Blue Whales Keep Getting Bigger

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The blue whale has grown larger than it has ever been, biologists say.
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THE GIST

- Nearly all mammals have gotten smaller -- except for the blue whale.

- Blue whales, the largest mammal, may be gaining heft thanks to ocean currents boosting the amount of krill around Antarctica.

Blue whales are the largest animal to have ever lived on Earth and -- for now -- are continuing to get bigger, say researchers.

The findings come out of a study by evolutionary biologist Alistair Evans, of Monash University in Melbourne, and colleagues.

"The biggest animal ever is potentially still getting bigger," says Evans, whose study is reported this week in Proceedings of the Royal Academy of Sciences.

When the dinosaurs and their marine cousins went extinct 65 million years ago, mammals took the opportunity to take advantage of the space these creatures had previously occupied, says Evans.

He and colleagues investigated the increase in the size of mammals since this time.

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The study estimated the body size of hundreds of species in 28 different orders of animals in 20 time periods over the past 70 million years.

The researchers used teeth, skulls and limb bones to work out the size of the animal, based on comparisons with current day species.

The researchers found it took whales 5 million generations, or 30 million years, to go from 25 kilograms to 190 tons -- the weight of a blue whale.

By contrast land mammals got bigger half as quickly as marine mammals.

For example, it took 10,000 million generations for a mammal to get 5000 times bigger, and over twice as long to evolve form the size of a mouse to the size of elephant.

Elephants have been the largest land animal for the past 10 million years, and before that the record was held by a now-extinct rhino-like animal, says Evans.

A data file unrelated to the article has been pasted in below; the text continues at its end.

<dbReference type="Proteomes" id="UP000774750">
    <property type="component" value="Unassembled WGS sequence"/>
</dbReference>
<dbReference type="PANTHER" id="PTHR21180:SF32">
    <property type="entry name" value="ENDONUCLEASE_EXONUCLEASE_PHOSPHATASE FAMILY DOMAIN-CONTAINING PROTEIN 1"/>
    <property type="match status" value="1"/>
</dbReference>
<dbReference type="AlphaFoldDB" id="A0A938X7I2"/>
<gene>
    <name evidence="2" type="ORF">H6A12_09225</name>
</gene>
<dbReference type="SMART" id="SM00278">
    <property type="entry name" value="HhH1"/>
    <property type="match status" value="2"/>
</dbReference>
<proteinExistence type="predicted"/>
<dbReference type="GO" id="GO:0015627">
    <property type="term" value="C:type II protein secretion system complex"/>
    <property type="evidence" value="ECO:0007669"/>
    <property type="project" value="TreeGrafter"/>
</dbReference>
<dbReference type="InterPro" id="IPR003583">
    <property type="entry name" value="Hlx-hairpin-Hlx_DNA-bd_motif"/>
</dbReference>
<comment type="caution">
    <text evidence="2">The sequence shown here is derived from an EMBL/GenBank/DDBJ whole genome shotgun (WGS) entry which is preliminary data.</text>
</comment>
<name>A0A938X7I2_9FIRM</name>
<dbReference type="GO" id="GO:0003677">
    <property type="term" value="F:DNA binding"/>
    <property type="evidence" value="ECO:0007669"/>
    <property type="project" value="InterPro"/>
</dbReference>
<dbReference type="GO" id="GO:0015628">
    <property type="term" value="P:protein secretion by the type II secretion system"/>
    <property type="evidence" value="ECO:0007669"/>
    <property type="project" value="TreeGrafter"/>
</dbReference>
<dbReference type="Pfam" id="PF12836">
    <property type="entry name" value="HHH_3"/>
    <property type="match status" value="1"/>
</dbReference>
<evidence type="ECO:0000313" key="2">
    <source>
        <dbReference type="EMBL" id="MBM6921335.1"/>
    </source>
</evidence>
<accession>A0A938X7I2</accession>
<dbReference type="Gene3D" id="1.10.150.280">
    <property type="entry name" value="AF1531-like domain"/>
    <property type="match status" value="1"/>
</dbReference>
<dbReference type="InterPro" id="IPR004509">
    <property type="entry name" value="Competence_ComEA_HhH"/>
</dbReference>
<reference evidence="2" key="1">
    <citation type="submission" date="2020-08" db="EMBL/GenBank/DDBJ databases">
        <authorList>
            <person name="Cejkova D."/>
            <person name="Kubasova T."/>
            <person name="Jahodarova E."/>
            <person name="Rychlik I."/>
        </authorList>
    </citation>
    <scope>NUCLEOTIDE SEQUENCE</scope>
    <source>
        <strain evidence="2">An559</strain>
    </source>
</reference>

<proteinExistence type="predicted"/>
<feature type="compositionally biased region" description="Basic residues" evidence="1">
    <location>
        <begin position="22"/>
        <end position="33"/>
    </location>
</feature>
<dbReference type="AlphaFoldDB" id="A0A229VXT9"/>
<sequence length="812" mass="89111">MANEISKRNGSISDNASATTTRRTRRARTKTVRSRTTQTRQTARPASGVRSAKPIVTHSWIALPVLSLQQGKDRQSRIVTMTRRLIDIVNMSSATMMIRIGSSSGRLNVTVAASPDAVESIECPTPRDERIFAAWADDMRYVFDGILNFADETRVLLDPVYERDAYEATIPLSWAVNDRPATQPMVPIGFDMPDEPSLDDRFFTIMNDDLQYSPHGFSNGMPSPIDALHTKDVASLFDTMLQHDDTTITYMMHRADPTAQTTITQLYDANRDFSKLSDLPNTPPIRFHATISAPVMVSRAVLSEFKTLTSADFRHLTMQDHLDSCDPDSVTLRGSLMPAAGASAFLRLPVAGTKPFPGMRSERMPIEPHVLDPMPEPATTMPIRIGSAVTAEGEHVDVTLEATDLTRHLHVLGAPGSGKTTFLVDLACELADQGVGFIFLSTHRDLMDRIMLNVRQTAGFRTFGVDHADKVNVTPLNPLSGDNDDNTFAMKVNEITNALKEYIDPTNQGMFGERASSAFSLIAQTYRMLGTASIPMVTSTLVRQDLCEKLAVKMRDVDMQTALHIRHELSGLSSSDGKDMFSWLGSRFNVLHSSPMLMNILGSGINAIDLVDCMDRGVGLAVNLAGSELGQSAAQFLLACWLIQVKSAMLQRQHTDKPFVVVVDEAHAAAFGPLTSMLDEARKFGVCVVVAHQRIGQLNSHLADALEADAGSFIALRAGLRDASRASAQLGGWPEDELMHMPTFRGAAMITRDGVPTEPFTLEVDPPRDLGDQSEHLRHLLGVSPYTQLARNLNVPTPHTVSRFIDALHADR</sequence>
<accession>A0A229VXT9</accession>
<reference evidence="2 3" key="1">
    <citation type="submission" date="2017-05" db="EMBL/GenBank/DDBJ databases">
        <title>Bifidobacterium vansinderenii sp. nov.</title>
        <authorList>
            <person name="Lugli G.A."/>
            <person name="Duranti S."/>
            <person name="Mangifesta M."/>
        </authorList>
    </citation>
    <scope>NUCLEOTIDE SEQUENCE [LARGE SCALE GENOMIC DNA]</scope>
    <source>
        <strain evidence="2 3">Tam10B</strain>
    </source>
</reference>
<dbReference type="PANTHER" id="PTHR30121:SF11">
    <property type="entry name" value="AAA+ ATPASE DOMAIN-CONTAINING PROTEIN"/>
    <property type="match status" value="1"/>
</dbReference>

The researchers believe one reason for this faster evolution in size among marine animals is that it's easier to grow bigger in the sea.

With the water holding you up, fewer body modifications are required to handle the increase in weight.

Interestingly the new study found that almost all mammals are smaller today than they were in the last major ice ages -- a million or so years ago.

Evans says this may be because the biggest animals have been hunted to extinction, or because the weather is warmer and there is less advantage to being big.

But the blue whales are an exception, he says. "It's continued to get bigger," says Evans.

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He says ocean currents boosting the amount of krill around the Antarctica are likely to be responsible for this growth.

Co-author zoologist Dr Erich Fitzgerald of Museum Victoria says whales in general have continued to get larger and could theoretically continue to grow assuming they could get the food they require.

But he says the future is uncertain given such things as overfishing, which threatens whales' food source.

"Their maximum size may be peaking during our lifetime," says Fitzgerald.

Evans says there are certain advantages to increasing in size.

For example, your relative metabolic rate decreases with size which means you don't have to eat as much food per gram of your own tissue. "It's more efficient to be big," he says.

This means you can eat more abundant low energy-dense foods, like trees, leaves and grass.

And you can avoid being eaten by other animals, can store more energy and can travel further distances.

Small animals by contrast have a high metabolic rate and need to eat insects, seeds and fruit, which are less available.

But not all mammals got larger after the demise of the dinosaurs. Some, especially those isolated on islands, got smaller -- including now extinct dwarf mammoths off the coast of California and dwarf elephants in the Mediterranean.

Getting smaller can have advantages too, adds Evans, including helping animals to adapt to a smaller food resource.

Interestingly, these animals evolved smaller size much faster than those evolving larger size, the researchers found.

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